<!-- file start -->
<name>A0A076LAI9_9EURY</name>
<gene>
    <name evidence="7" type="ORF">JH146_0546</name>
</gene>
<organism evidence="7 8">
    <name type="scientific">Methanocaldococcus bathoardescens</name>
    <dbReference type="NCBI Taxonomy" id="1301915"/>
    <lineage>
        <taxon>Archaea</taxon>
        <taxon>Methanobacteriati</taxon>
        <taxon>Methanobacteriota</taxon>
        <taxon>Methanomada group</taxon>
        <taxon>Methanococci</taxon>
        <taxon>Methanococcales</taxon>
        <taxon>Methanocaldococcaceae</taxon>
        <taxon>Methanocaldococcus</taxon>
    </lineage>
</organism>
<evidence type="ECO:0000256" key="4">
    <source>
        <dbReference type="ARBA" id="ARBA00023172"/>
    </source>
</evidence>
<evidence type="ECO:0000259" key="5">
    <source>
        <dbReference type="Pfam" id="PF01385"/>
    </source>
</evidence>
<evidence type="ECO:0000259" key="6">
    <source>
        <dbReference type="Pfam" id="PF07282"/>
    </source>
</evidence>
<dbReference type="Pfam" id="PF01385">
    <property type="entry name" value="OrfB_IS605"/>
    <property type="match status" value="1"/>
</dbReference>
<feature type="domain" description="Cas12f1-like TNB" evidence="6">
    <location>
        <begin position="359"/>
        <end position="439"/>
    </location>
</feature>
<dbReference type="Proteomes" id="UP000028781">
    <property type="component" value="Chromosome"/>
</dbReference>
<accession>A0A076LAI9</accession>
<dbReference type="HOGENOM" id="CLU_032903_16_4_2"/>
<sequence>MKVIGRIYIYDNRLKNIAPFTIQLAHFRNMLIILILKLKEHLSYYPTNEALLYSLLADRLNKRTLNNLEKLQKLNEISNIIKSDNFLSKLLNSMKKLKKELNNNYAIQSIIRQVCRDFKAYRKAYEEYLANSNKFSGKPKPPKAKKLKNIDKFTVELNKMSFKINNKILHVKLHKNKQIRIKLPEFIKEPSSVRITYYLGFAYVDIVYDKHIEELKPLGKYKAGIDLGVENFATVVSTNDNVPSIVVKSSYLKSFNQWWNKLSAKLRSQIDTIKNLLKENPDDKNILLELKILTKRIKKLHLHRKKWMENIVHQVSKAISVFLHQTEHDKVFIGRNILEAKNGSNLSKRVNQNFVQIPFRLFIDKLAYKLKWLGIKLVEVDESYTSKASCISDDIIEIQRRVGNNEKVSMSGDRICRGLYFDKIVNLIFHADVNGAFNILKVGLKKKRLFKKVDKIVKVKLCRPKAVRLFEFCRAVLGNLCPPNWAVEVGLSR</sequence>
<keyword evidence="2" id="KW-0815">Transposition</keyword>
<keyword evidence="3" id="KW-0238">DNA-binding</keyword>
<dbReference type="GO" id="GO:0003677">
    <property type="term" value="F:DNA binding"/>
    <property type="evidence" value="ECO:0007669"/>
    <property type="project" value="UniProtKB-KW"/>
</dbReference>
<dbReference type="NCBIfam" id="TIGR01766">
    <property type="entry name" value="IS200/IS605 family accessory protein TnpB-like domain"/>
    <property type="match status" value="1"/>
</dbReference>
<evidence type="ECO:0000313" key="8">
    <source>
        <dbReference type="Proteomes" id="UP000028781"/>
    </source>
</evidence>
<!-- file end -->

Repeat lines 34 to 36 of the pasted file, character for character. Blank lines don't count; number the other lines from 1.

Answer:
<dbReference type="Pfam" id="PF01385">
    <property type="entry name" value="OrfB_IS605"/>
    <property type="match status" value="1"/>